During this Township Board meeting, Mr. Sinclair explained he was a videographer and “an environmental guy” — but when pressed, said he was an “independent communication consultant.” When pressed further, and asked if he, “did this for free?” Mr Sinclair responded, “No. I do consult with wind developers.”
If you read Mr. Sinclair’s bio, he sounds like an interesting guy. No mention of his smarmy tactics or “consulting” work. Named “Friend of the Planet” in 2017 even.
Sadly, unscrupulous paid consultants, like Mr. Sinclair, are just another example of the foul tricks we have come to expect from DTE.
It would be nice to think that DTE doesn’t approve of Mr. Sinclair’s tactics in the field. But then again, after almost 22 months of dealing with DTE’s tactics, we know better.
DTE knows exactly the lengths they are willing to go, in order to shoe-horn their 500-600 foot tall turbines, into rural Michigan.
DTE knows that the only communities that have built Industrial Turbines in our great state have either had elected officials, or appointed officials, who themselves have signed, or someone in their family have signed, a lease to receive monetary payments for participating in the wind project.
DTE knows that if they were upfront and honest about their intentions, they wouldn’t be able to shoe-horn in Industrial Turbines the way they want. So instead, they employ people like Mr. Congeniality, who give consultants everywhere a bad name.
Hiring a world renown videographer may play well at self-serving award ceremonies, or in board rooms and the white tower of academia, but here in rural, agricultural Michigan, DTE’s tactics end up sabotaging their own efforts.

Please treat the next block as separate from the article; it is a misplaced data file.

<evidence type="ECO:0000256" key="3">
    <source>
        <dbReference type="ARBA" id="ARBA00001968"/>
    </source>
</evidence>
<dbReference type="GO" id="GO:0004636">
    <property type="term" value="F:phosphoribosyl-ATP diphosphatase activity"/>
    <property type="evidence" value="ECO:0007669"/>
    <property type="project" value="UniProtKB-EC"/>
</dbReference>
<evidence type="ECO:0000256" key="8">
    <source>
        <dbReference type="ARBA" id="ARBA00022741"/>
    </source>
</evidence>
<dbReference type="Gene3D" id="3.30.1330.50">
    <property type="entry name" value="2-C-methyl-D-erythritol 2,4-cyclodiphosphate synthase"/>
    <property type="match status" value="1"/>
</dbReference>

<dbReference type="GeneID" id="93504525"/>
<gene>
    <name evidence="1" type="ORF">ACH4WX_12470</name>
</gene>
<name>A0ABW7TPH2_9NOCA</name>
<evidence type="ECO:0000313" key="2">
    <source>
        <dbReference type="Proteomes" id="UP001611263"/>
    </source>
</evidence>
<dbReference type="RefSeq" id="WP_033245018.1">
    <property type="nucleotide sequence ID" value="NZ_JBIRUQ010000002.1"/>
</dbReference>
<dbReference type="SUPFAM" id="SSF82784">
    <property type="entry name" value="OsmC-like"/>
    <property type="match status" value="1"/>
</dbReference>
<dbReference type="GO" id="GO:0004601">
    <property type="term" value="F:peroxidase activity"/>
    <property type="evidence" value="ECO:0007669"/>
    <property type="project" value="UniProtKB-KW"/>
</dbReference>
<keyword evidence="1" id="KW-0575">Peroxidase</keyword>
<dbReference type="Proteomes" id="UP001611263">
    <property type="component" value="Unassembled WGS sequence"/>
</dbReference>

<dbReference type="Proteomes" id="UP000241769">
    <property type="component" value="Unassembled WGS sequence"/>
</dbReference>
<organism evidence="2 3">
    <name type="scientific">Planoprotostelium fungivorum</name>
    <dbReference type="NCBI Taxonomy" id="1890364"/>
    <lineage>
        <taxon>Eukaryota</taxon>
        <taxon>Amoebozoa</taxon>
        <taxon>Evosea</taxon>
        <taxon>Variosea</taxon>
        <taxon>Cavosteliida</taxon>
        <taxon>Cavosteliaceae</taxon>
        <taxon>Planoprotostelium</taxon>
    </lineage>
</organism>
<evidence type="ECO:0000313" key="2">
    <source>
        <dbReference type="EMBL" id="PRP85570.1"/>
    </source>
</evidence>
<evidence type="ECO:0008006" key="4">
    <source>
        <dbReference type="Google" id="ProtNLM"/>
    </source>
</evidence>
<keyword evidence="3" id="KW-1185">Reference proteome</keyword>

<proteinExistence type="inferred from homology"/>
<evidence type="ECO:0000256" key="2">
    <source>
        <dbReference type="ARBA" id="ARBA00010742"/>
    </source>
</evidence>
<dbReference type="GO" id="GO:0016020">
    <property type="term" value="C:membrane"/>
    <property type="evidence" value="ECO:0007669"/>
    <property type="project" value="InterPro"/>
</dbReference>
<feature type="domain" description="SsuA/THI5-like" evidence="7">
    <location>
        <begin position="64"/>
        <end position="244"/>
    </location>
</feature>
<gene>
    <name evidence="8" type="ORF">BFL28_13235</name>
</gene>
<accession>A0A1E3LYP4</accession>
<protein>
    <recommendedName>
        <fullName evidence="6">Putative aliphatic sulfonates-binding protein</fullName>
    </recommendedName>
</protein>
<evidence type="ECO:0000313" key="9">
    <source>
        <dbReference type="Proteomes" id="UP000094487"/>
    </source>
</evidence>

People that started this process identifying themselves as for “green” energy, want nothing to do with the narratives pedaled by videographer consultants.
I’d like to give Peter Sinclair the benefit of the doubt — maybe he started out with good intentions. Maybe he still has them. But when you go around creeping out the locals, it doesn’t bode well with them either. And if it wasn’t Peter Sinclair, it would just be another paid puppet of the wind industry. But when someone is promoted as “the most important videographer on the planet” — and your community’s experience is so contrary to the hype, it makes your wonder, who the hell is pulling those strings.
This process — being David versus Goliath, putting your life on hold, wondering if you will stay in your home because of Goliath’s invasion of your community, trying to combat the seemingly endless resources of DTE, and their subcontractors, and their consultants, and deal with the bias of academics like Sarah Mills — is challenging and hard.
But at the end of the day, the real irony is that the very tactics that DTE employs create even more resistance to their wind projects — and create an even more polarized climate on renewables.
Fortunately for us, adversity only makes you stronger. Branch County has risen to the occasion and will continue to do so. We will keep fighting against incompatible land use and improper siting and we will never stop advocating for our neighbors.